An international clinical study led by Mayo Clinic in Rochester, Minn., showed that radio-frequency (RF) ablation significantly reduces pain and enhances quality of life for patients whose cancer has spread to the bone. The study provided evidence used by the U.S. Food and Drug Administration (FDA) to approve RF ablation for treatment of pain in cancer patients with two or three painful bone metastatic sites. The announcement of FDA approval was made today (Oct. 21, 2002).
RF ablation has been used for several years to treat liver and kidney cancer. The Mayo Clinic study shows that RF ablation can be equally effective in killing cancer cells that cause pain in the bone.
In addition to Mayo Clinic, the study was conducted at nine other medical centers in the United States, Italy, Germany and France. RITA Medical Systems, Inc., of Mountain View, Calif., developed the RF ablation technology that was used in the study and also provided partial funding for the research effort.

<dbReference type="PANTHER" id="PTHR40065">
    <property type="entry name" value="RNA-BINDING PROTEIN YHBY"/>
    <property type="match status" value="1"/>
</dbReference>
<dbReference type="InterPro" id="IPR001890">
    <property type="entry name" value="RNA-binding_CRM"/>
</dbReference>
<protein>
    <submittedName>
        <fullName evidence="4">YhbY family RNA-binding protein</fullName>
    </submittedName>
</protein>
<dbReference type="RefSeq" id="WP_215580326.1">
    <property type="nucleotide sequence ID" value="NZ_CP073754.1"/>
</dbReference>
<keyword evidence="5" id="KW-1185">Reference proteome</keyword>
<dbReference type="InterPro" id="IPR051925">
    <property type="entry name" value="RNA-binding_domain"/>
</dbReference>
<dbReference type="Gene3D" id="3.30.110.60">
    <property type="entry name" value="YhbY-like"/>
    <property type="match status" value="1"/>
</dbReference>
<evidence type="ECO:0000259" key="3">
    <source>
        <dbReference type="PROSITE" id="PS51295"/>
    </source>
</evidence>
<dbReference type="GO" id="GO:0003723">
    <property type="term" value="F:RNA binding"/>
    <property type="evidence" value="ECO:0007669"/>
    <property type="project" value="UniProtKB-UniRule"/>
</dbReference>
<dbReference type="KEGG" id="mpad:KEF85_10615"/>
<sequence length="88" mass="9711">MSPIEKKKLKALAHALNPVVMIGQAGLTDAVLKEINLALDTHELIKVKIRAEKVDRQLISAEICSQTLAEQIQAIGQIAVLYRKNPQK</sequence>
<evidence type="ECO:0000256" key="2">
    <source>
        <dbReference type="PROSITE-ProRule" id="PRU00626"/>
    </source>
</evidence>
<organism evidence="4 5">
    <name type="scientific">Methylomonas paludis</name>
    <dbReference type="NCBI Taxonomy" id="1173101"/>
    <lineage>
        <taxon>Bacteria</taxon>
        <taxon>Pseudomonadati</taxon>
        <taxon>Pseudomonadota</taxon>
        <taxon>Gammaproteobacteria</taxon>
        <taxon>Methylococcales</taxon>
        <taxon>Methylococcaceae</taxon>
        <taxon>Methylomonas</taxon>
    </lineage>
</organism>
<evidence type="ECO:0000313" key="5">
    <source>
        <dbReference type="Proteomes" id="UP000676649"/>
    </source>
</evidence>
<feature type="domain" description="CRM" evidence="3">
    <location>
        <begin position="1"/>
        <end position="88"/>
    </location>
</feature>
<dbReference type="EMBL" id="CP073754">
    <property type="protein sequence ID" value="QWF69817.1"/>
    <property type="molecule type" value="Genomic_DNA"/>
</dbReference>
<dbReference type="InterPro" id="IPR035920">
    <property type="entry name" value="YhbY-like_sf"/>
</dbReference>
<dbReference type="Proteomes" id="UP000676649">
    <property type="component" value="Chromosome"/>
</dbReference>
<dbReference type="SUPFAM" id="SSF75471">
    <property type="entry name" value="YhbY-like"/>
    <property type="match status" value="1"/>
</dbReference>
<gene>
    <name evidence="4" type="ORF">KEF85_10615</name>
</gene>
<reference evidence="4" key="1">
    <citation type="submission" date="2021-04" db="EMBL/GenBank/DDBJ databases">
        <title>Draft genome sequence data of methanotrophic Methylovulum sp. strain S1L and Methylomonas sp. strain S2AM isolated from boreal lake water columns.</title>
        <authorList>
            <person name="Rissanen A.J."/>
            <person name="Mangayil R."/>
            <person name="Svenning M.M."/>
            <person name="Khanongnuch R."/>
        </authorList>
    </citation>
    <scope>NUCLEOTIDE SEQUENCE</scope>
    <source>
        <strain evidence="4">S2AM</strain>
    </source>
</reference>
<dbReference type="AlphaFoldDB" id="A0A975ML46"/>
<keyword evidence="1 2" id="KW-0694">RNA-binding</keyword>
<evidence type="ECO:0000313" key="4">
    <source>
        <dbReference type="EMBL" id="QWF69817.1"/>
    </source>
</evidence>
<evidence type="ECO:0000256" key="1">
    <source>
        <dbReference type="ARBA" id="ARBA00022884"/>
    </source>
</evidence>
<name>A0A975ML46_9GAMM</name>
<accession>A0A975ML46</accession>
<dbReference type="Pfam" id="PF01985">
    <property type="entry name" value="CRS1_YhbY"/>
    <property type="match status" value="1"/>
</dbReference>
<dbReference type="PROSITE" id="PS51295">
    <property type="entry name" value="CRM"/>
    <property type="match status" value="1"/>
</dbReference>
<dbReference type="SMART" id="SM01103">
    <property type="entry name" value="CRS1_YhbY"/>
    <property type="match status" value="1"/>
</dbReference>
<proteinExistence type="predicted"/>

Who: The Mayo Clinic team of physicians involved in the recent study on which the FDA based its approval included William Charboneau, M.D., and Matthew Callstrom, M.D., Ph.D., radiologists; and Joseph Rubin, M.D., and Matthew Goetz, M.D., medical oncologists.
Patients: Interviews available with patients in Kansas City, Mo., Denver, Colo., and Billings, Mont.
Videotape: B-roll about the procedure and sound bites from physicians and a patient are available upon request.
Background: The Mayo Clinic study about RF ablation was presented at the 2002 annual meeting of the American Society of Clinical Oncology and published in a recent issue of the journal Radiology. The study showed that 95 percent of the 43 patients with incurable cancer who were treated with the RF ablation procedure experienced significant pain relief and had improved quality of life.
All of the study participants had previousPage: 1 2 Related medicine news :1
Contact: Mary Lawson and John Murphy
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